For example, in South Africa, 34% of sexually active adolescent girls report being in a relationship with a man at least five years older than them. This is more likely to expose young women to unsafe sexual behaviours, low condom use and an increased risk of sexually transmitted infections.24 The risk of trafficking and sexual exploitation is also higher for young women and adolescent girls living in poverty.25
Poverty also increases the risk of child marriage. Worldwide, girls belonging to the poorest 25% are 2.5 times more likely to be married as children compared with girls in the richest 25%.26 In 2010, 67 million women aged 20 to 24 years had been married as girls - one-fifth were in Africa.27
Gender inequality and HIV in humanitarian emergencies
Women and girls also experience heightened vulnerability to HIV in conflicts, emergencies and post-conflict periods. For example, rape can be used as a weapon of war. In other cases, adolescent girls are abducted and used for sexual purposes by armed groups.28
What is being done to tackle gender inequality?
There are a number of international commitments that recognise tackling gender inequality as vital to ending the global HIV epidemic and achieving wider development outcomes.
For many years now, tackling gender inequality has been regarded as key to achieving a broad range of development goals. For example, Goal 3 of the Millennium Development Goals (MDGs) was to Promote Gender Equality and Empower Women.29 In 2015, the MDGs were replaced by the new Sustainable Development Goals (SDGs).
Many of the new SDG targets specifically recognise women’s equality and empowerment as both the objective, and as part of the solution. Target 5 in particular, is dedicated to achieving gender equality and contains a number of goals relating to gender inequality and HIV including:
- End all forms of discrimination against all women and girls everywhere.
- Ensure women’s full and effective participation and equal opportunities for leadership at all levels of decision making in political, economic and public life.
- Ensure universal access to sexual and reproductive health and reproductive rights.
- Adopt and strengthen sound policies and enforceable legislation for the promotion of gender equality and the empowerment of all women and girls at all levels.30
Underneath these broad commitments sit a number of pledges to tackle gender inequality as a driver of the global HIV epidemic.
For example, the 2011 Political Declaration on HIV and AIDS recognised gender equality and the empowerment of women as fundamental to reducing women’s vulnerability to HIV. Specifically, it set a target to “meet the specific needs of women and girls and eliminate gender inequalities and gender-based abuse and violence” – which governments were required to report on every two years.31
The UNAIDS Fast-Track Strategy, that calls for a dramatic scaling up of existing efforts in low- and middle- income countries to end the HIV epidemic by 2030, also identifies addressing gender inequality as crucial to achieving this aim. Under the ‘Zero discrimination’ target, the strategy calls for “increasing commitment to achieving gender equality and eliminating gender-based violence.”32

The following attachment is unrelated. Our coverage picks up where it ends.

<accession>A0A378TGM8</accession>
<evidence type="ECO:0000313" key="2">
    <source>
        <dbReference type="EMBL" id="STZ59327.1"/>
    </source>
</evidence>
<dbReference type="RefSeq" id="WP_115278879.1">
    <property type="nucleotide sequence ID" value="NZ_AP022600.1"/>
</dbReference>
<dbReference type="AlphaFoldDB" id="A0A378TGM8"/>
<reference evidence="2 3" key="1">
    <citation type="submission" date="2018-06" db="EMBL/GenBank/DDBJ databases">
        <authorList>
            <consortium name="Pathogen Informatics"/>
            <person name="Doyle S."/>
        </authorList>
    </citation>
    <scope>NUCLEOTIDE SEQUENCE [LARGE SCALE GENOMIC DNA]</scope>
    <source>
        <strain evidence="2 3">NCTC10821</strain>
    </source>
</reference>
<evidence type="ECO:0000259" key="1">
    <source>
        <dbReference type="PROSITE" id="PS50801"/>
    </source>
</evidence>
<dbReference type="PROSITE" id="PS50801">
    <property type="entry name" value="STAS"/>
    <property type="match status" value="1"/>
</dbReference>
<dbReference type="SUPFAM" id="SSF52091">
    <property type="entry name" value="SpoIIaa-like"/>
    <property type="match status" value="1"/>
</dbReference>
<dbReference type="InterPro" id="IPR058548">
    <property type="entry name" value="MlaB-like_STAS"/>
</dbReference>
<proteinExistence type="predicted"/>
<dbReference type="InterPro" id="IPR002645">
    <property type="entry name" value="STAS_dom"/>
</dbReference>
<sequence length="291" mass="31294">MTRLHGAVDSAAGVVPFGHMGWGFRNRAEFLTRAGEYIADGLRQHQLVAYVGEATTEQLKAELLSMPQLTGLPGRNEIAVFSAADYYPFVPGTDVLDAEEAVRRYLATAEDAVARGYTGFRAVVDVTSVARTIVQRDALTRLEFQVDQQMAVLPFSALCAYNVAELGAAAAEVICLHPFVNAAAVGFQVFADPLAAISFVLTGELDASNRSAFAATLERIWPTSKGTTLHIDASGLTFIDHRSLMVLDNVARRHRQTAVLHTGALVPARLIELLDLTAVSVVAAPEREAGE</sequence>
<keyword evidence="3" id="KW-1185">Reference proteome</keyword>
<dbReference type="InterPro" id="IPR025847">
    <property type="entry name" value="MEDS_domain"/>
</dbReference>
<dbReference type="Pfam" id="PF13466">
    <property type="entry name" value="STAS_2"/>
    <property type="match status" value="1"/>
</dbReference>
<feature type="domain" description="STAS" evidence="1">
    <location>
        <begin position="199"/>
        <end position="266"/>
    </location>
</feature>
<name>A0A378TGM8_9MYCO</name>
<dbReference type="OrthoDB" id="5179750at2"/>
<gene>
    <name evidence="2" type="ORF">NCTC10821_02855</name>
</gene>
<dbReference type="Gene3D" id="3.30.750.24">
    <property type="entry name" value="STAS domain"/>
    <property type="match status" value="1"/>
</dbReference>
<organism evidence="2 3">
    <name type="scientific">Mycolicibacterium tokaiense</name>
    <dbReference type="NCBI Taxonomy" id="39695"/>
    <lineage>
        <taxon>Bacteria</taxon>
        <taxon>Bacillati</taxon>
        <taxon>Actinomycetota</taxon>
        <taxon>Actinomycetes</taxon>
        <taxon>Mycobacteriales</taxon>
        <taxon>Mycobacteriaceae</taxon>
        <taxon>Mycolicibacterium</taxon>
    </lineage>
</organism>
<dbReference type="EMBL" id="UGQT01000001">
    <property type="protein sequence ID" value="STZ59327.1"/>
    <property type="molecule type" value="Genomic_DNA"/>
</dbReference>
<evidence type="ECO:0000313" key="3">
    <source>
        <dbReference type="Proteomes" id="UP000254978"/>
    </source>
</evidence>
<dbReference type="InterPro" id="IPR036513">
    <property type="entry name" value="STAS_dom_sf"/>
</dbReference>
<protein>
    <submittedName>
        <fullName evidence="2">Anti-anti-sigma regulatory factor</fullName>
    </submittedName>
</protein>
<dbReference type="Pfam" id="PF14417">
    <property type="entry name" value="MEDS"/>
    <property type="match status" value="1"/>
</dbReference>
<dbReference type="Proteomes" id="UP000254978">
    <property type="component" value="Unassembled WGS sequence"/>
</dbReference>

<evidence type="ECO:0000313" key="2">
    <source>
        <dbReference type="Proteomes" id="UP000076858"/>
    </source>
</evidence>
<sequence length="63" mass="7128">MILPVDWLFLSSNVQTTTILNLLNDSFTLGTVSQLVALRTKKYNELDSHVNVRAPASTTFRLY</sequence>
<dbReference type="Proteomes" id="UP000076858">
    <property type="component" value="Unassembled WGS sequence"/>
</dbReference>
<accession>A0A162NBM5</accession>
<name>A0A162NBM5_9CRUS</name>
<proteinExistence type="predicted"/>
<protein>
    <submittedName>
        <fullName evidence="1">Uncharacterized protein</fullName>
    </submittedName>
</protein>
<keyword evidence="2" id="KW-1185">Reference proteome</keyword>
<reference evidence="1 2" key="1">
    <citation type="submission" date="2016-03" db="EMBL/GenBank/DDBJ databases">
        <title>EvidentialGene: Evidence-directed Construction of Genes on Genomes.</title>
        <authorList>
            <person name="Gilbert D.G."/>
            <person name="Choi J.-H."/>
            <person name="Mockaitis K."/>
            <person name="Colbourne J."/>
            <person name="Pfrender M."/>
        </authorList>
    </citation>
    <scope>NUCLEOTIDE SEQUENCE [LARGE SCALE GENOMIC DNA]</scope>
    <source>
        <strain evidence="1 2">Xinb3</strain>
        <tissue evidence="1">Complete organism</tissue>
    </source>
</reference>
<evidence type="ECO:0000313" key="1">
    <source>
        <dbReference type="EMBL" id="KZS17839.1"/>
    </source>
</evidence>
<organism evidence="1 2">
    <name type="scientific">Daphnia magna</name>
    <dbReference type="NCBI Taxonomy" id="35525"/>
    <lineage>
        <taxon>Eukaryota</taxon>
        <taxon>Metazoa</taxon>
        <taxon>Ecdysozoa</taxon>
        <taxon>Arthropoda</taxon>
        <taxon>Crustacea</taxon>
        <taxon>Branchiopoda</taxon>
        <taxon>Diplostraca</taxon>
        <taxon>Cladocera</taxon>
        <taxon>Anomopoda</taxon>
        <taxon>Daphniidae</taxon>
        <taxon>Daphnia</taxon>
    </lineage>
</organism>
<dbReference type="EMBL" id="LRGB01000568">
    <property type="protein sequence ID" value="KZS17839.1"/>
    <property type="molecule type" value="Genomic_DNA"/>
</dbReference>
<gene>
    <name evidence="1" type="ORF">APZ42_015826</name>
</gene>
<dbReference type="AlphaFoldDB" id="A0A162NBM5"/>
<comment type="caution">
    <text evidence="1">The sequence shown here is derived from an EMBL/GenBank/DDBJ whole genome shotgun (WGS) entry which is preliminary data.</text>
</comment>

In 2015, UNAIDS and the African Union outlined three commitments to advance the rights and empowerment of Africa’s young women and girls to enable a Fast-Track response to the HIV epidemic.33
The commitments are to:
- stop new HIV infections among young women and adolescent girls in order to ensure that AIDS is no longer the leading cause of death among adolescents
- empower young women and adolescent girls through comprehensive sex education
- prevent HIV infections among children and keep their mothers alive.34
Translating international commitments into policy and practice
Despite political commitments to increase the capacity of women to protect themselves from HIV infection, the scale-up of interventions has not been fast enough. In 2014, a survey of 104 countries found that only 57% had an HIV strategy that included a specific budget for women.35 Indeed, translating these commitments into effective policies and programmes remains a challenge.
For example, the UNAIDS Global Plan towards the Elimination of New HIV Infections among Children by 2015 and Keeping Their Mothers Alive has seen significant progress in the prevention of mother-to-child transmission (PMTCT) to avert new HIV infections among children but has had a very limited impact in terms of the needs and priorities of women and girls.36
Gender and social inequalities undermine prevention, treatment and care for this group, and make addressing structural issues essential to an effective HIV response.37
The Greater Involvement of People Living with HIV and AIDS (GIPA) promotes the right of people living with HIV to “self-determination and participation in decision-making processes that affect their lives.”38
However, women living with HIV face a number of barriers to meaningful participation in HIV policy and decision making. These include stigma and discrimination, economic insecurity, and a lack of access to information and resources, as well as insufficient opportunities for training and support.39
There are also few institutional mechanisms to ensure women’s leadership or inclusion in the design, implementation, monitoring and evaluation of the HIV response. Even where opportunities exist, organisational and resource constraints hinder the participation of women living with HIV.40